In addition, all Indian Pharmaceutical Associations will upload the UCPMP on their website along with the detailed procedure for lodging complaints, which will be linked to the UCPMP portal of the Department of Pharmaceuticals. There will be a committee for handling complaints named as “Ethics Committee for Pharma Marketing Practices (ECPMP)” in each Association, chaired by its CEO. The Committee will have three to five members, and its composition will be approved by the Board of the Association and prominently placed on its website.

If a complaint received in a particular association is not concerned with its members, it will input the abstract of the complaint and transfer the complaint to the association where the respondent company is a member of the other association.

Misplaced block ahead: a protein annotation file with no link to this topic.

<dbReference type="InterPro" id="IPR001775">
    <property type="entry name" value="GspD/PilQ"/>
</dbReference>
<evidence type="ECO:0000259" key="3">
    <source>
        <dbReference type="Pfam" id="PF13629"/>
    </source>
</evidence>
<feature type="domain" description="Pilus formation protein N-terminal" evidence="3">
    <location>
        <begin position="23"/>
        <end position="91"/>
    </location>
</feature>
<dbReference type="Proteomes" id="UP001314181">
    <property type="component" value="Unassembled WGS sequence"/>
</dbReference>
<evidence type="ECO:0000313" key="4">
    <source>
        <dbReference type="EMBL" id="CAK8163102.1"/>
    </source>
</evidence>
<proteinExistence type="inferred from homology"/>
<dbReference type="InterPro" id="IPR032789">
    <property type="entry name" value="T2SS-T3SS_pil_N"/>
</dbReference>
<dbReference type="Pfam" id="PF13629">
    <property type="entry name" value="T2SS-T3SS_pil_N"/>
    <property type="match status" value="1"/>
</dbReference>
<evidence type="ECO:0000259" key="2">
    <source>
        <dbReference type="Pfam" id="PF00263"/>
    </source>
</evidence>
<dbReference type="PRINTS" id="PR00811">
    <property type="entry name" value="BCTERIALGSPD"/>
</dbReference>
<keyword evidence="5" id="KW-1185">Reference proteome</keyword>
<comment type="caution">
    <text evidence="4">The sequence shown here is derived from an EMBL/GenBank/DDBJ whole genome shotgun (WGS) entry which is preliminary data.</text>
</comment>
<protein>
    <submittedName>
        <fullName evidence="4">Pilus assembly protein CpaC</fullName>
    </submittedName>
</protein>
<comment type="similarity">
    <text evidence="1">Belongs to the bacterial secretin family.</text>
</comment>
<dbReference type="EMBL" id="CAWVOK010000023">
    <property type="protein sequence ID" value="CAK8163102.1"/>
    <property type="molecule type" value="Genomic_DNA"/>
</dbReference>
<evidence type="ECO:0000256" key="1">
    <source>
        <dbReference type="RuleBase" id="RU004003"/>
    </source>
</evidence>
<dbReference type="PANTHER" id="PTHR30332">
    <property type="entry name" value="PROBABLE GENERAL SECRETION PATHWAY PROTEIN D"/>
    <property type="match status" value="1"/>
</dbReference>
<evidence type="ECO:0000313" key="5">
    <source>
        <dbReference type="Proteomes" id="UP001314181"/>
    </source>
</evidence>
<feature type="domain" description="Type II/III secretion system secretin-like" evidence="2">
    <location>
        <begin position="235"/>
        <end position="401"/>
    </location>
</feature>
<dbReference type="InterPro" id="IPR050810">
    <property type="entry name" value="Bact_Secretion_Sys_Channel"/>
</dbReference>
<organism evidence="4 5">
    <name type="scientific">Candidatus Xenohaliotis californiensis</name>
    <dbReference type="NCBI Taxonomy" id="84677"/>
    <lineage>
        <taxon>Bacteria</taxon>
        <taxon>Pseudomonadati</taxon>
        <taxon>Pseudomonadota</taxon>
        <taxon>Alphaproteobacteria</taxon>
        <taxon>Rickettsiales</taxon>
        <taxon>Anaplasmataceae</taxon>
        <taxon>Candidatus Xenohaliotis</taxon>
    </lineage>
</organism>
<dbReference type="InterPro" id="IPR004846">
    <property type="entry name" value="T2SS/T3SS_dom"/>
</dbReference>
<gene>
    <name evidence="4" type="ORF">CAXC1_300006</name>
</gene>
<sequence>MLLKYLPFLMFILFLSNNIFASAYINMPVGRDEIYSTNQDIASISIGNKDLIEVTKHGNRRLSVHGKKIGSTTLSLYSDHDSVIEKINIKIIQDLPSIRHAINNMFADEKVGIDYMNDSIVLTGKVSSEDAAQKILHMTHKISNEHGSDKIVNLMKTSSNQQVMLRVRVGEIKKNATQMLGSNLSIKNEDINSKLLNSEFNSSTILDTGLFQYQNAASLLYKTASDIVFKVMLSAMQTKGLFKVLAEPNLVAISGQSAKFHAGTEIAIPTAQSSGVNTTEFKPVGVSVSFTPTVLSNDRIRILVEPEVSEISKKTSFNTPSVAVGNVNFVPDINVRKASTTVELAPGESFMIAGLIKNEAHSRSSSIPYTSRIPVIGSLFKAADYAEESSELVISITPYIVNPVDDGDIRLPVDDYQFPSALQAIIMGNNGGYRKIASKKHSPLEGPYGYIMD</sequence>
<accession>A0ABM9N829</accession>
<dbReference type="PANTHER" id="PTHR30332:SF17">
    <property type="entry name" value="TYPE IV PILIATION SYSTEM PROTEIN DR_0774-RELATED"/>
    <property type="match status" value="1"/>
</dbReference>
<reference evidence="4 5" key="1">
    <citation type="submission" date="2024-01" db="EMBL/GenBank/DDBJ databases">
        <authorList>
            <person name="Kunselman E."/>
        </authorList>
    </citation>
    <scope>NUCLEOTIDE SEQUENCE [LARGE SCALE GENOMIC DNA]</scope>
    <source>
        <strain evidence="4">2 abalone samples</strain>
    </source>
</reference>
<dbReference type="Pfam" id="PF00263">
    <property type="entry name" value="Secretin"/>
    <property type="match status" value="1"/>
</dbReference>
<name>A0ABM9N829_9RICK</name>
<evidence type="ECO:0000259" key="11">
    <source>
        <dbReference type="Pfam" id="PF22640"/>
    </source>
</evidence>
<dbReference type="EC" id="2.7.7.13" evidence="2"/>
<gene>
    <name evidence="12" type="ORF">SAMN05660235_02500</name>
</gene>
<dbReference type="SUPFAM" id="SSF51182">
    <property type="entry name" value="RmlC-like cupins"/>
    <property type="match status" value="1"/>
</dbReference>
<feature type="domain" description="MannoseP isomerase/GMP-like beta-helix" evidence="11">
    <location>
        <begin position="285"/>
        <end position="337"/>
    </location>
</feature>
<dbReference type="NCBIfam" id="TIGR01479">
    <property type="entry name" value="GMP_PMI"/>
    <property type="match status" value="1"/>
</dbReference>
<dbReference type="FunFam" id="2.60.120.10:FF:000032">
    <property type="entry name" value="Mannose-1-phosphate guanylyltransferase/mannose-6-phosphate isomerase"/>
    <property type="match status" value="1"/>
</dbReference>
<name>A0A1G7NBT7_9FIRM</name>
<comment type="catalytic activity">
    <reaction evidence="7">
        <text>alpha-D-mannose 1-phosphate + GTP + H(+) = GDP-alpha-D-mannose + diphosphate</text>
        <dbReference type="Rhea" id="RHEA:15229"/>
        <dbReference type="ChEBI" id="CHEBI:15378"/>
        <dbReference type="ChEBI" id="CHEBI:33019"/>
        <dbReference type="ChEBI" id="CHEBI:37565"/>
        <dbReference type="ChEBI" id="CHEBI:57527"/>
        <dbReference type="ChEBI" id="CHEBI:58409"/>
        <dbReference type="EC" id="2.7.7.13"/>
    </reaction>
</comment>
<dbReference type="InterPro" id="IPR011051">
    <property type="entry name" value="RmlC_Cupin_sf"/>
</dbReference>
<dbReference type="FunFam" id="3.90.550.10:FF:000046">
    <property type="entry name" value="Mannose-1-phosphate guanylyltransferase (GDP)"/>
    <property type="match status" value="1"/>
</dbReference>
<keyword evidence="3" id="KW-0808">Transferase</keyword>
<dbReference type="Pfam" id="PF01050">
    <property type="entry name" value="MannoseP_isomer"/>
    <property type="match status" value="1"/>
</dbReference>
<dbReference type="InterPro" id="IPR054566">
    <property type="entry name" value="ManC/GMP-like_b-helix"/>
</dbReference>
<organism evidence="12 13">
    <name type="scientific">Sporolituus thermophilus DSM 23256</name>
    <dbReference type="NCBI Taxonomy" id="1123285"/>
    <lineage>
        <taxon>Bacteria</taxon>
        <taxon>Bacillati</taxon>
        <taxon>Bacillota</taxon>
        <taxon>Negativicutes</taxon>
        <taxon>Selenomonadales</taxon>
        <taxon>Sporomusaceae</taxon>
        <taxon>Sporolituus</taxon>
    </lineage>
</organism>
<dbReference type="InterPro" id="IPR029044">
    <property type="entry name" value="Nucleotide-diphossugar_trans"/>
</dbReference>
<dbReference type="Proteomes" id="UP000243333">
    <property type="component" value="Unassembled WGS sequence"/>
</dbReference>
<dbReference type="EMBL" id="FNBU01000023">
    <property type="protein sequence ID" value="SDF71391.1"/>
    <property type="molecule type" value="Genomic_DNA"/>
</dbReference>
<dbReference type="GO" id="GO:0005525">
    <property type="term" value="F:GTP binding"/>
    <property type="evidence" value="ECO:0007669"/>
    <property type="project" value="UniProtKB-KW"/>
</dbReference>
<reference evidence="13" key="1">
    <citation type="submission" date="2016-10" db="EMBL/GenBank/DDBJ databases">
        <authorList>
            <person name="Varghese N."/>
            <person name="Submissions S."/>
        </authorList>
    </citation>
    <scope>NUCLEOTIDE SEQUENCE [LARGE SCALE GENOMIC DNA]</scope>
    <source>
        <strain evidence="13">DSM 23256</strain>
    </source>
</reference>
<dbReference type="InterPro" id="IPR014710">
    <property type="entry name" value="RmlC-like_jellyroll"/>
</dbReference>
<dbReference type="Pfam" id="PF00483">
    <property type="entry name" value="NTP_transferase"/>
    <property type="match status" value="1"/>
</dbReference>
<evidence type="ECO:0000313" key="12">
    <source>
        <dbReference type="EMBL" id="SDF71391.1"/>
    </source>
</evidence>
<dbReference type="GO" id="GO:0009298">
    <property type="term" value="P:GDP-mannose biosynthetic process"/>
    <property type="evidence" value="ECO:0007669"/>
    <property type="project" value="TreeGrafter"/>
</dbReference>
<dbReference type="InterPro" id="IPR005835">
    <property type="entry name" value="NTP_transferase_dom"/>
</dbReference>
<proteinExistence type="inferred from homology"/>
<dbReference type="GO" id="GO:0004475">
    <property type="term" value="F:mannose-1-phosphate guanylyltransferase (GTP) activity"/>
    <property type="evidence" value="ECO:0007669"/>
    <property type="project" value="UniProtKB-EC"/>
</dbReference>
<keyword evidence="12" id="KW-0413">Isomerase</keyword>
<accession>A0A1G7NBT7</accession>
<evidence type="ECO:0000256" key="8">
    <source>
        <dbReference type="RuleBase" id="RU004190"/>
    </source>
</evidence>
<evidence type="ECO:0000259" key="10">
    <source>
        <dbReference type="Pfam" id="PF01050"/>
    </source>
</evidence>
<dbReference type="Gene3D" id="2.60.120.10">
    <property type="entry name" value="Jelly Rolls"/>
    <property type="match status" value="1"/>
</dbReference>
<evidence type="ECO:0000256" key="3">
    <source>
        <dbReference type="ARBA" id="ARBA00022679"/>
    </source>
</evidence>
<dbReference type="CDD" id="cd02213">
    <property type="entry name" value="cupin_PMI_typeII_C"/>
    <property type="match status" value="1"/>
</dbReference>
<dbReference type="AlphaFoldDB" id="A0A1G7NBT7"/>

In case of companies who are not members of any association or are members of more than one association, the complaint should be handled by the Pharma Industry Association to whom the complainant has addressed the complaint; and where necessary, it will seek guidance from the Department of Pharmaceuticals. All pharma associations will share on their website the details of complaints received—the nature of complaint, the company against whom the complaint has been made, the present status of the complaint, including action taken by the ECPMP, and such details and these should remain uploaded for five years. Such details should also be uploaded on the UCPMP portal of the Department of Pharmaceuticals.